badass poet, or my review of the Poet X

poet x

The Poet X

By: Elizabeth Acevedo

Publisher: HarperTeen

Publication Date: March 26th, 2018

Format: Hardcover

A young girl in Harlem discovers slam poetry as a way to understand her mother’s religion and her own relationship to the world. Debut novel of renowned slam poet Elizabeth Acevedo.

Xiomara Batista feels unheard and unable to hide in her Harlem neighborhood. Ever since her body grew into curves, she has learned to let her fists and her fierceness do the talking.

But Xiomara has plenty she wants to say, and she pours all her frustration and passion onto the pages of a leather notebook, reciting the words to herself like prayers—especially after she catches feelings for a boy in her bio class named Aman, who her family can never know about. With Mami’s determination to force her daughter to obey the laws of the church, Xiomara understands that her thoughts are best kept to herself.

So when she is invited to join her school’s slam poetry club, she doesn’t know how she could ever attend without her mami finding out, much less speak her words out loud. But still, she can’t stop thinking about performing her poems.

Because in the face of a world that may not want to hear her, Xiomara refuses to be silent.

  

Good morning, lovely readers! You gaze upon the second guest post by our one and only school-librarian-in-training, Britt. She’s joining me this June in highlighting #ownvoices stories–if you like her work, let us know! 

Elizabeth Acevedo uses verse to tell the poignant story of Xiomara, a Latinx teenage from a devot Catholic family. Xiomara’s development is at the center of this story, the verse illustrating the tensions that come with coming of age. Acevedo’s storytelling is authentic and compelling (thank you #ownvoices), largely because she allows the reader to see and feel through Xiomara’s eyes. The end result is an impactful story and believable characters that you will root for.

Part of the story’s impact is in its simplicity. This isn’t a large production of how one girl defeats the wrongs of systemic racism or discrimination. The focus of the story is Xiomara’s tension with her family’s Catholic beliefs and the subsequent rocky relationship with her mother. It’s a coming of age story that many adolescents will be able to identify with. This doesn’t make it predictable or boring, instead Acevedo crafts images and writes scenes that pack an emotional punch to the reader throughout the book. So often diverse books focus on the civil rights era or slavery, but our teenagers need stories that reflect their lives now. Xiomara struggles like so many Latinx teenagers do, and Acevedo gives them a story worth telling.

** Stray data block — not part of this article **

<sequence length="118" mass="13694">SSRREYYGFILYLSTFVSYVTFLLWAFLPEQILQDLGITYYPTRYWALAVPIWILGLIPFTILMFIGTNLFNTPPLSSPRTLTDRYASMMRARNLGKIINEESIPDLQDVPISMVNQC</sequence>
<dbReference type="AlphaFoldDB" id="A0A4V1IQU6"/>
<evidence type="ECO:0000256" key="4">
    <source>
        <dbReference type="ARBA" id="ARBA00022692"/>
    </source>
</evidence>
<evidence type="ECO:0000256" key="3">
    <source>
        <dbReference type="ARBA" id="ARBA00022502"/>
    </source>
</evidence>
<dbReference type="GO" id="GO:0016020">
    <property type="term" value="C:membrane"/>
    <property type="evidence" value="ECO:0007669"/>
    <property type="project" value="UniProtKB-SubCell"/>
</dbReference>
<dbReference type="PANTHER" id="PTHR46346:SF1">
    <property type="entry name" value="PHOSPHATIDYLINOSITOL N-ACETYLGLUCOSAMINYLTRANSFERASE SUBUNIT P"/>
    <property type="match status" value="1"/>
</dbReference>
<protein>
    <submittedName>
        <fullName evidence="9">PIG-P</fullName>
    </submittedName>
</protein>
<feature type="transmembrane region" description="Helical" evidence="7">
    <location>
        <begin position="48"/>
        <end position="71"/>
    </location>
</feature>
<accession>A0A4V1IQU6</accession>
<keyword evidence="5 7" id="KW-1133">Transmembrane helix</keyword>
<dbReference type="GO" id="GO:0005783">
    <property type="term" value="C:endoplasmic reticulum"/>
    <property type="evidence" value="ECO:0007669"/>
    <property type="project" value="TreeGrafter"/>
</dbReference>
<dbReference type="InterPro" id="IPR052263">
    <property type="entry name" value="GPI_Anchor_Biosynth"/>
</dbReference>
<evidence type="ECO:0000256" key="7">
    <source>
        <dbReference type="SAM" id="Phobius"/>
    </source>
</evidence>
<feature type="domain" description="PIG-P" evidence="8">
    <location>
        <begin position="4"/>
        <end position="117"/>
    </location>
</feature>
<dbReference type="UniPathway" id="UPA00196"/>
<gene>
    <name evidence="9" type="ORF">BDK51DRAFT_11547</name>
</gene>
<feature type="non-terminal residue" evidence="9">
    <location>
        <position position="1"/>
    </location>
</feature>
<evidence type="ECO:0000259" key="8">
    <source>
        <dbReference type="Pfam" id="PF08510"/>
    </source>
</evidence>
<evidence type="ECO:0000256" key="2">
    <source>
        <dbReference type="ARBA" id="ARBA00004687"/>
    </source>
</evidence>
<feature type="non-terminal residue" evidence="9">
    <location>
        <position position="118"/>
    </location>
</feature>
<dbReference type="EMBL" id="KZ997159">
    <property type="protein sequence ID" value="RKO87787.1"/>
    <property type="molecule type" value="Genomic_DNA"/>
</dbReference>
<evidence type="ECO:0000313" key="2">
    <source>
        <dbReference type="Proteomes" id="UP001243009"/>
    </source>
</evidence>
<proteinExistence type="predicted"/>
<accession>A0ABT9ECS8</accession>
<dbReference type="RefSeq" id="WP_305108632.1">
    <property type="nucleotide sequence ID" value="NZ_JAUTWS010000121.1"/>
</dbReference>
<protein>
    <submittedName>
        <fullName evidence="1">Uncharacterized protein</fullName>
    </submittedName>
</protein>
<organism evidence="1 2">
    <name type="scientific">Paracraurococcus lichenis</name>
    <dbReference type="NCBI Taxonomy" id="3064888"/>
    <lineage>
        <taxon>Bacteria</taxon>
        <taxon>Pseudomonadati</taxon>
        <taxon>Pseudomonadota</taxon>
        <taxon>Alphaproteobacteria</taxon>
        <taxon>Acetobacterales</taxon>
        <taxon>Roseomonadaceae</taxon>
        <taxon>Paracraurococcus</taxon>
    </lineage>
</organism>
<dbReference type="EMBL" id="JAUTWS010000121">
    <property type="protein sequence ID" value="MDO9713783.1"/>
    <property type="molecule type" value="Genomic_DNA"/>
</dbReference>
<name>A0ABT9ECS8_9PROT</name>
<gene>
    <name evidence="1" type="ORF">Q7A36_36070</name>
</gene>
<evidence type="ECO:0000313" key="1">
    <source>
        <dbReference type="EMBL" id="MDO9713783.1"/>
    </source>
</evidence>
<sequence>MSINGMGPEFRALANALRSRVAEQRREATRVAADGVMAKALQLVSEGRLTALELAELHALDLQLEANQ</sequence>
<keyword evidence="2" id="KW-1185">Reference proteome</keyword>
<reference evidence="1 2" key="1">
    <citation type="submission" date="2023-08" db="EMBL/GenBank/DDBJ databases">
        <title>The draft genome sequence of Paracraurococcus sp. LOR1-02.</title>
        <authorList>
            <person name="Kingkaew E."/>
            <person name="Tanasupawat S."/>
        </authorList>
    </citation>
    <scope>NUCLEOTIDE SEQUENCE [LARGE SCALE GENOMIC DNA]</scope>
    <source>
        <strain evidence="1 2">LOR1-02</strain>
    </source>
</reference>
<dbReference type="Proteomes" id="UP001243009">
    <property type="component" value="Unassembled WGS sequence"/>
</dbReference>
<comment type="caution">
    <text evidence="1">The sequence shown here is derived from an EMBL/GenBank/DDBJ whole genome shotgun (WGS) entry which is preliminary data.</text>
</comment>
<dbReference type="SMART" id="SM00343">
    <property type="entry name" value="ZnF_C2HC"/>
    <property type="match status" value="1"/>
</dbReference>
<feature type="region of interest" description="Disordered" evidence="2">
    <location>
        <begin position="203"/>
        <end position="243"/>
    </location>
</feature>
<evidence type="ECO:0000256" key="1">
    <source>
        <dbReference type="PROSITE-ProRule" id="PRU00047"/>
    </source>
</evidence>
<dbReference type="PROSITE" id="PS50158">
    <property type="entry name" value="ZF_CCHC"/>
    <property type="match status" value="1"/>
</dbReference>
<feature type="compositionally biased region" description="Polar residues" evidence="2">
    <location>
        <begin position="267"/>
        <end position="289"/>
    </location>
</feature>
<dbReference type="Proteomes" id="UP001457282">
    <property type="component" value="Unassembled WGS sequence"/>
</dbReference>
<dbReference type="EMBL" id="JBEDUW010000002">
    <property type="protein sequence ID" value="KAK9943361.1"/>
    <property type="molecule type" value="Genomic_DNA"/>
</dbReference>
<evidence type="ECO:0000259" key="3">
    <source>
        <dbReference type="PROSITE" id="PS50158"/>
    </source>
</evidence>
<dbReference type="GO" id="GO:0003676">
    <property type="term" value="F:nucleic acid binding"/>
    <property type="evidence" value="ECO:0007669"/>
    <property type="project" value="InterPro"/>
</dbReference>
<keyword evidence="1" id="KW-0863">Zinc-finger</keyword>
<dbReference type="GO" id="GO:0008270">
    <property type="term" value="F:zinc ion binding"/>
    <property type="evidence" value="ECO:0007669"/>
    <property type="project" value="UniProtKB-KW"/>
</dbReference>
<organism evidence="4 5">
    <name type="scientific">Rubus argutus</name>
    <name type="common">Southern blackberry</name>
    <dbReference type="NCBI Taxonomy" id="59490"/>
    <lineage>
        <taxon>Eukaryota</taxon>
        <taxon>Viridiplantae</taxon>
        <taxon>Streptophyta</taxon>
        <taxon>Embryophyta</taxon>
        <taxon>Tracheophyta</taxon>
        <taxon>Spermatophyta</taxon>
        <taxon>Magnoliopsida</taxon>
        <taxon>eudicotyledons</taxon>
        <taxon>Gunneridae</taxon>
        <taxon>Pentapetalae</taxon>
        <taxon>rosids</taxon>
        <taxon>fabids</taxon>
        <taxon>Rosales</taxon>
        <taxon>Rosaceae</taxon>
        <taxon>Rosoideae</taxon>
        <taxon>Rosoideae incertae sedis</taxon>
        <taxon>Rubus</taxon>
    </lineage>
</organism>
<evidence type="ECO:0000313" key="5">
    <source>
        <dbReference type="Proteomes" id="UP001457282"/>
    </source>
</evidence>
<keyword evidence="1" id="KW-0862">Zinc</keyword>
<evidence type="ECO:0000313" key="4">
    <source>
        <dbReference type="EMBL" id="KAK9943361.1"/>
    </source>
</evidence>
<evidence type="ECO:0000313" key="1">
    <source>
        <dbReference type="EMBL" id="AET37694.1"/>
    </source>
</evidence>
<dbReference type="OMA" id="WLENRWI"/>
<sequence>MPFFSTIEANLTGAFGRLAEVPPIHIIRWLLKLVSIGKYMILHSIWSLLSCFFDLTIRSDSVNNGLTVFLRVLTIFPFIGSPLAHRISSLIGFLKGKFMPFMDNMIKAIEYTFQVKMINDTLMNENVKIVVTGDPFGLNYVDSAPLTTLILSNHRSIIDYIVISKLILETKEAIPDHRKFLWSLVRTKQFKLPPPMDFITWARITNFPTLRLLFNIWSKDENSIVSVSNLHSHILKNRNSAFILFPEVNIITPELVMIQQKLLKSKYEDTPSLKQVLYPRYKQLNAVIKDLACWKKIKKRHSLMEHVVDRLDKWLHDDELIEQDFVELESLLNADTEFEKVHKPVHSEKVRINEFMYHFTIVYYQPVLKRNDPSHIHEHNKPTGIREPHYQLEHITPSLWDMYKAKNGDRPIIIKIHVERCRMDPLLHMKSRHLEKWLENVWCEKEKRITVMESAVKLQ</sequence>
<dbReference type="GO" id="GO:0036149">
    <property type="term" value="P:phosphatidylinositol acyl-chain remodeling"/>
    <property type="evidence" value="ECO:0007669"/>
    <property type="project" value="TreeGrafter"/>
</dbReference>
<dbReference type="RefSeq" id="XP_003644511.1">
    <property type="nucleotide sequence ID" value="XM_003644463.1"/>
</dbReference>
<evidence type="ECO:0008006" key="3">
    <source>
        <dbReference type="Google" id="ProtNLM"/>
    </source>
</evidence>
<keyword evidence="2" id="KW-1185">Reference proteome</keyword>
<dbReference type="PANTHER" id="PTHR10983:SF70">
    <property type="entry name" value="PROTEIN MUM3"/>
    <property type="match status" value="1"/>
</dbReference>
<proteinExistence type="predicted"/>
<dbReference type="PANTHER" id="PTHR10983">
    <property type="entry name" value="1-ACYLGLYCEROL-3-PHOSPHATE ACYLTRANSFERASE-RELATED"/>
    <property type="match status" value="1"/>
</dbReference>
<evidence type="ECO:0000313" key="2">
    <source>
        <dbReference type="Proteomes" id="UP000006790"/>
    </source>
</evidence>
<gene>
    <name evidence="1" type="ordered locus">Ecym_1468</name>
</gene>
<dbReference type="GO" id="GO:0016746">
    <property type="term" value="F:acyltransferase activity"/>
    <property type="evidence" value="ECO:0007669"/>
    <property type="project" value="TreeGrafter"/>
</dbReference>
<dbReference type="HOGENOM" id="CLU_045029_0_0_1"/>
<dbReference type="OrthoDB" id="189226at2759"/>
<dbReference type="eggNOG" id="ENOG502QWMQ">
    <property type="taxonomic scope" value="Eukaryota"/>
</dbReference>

Acevedo’s characters are perfectly flawed and human. Xiomara thinks and talks like a teenager because Acevedo doesn’t push an adult persona on her. Where Xiomara is bold her twin brother is more lowkey, a touchstone for Xiomara. Their relationship is gentle where the rest of the family dynamic is rocky. Friends and family vie for Xiomara’s attention and through her verse Xiomara navigates the different expectations, her character flourishing through her words.  

Love is also a requisite of most coming of age stories and Acevedo does not disappoint. Forbidden love and lust pepper the pages of the book, emulating the fickle nature of first love. It’s a love that doesn’t consume Xiomara, but instead helps her to grow in confidence. It’s easy for love plots to take over the characters, but in The Poet X they thrive and become better people.

A story of self-discovery and confidence, Xiomara’s story will resonate with adolescents and adults alike. With the skill of a poet and the expertise of a storyteller, Acevedo blends verse with narrative in her debut novel. This gem of a story will quite possibly leave you teary eyed at the end (I certainly cried in public when I finished this book). The Poet X is a refreshing break from the white-washed stories of contemporary YA. Acevedo has gifted up with a powerful coming-of-age story for Latinx readers, as well as others.


Brittany is a librarian-in-training with a focus on school librarianship. In her spare time she is an avid collector of books, cats and cat-like people. Favorite reads include the Lunar Chronicles, Strange the Dreamer, Children of Blood and Bone and anything V.E. Schwab writes. She can usually be found haunting the youth section of the local library, or taking the aforementioned cats on walks (it’s very impressive). 

 

rosi name

Disclaimer: The synopsis and cover picture were pulled from the book’s Goodreads page. Neither belong to us.

Leave a Reply

*

This site uses Akismet to reduce spam. Learn how your comment data is processed.

%d bloggers like this: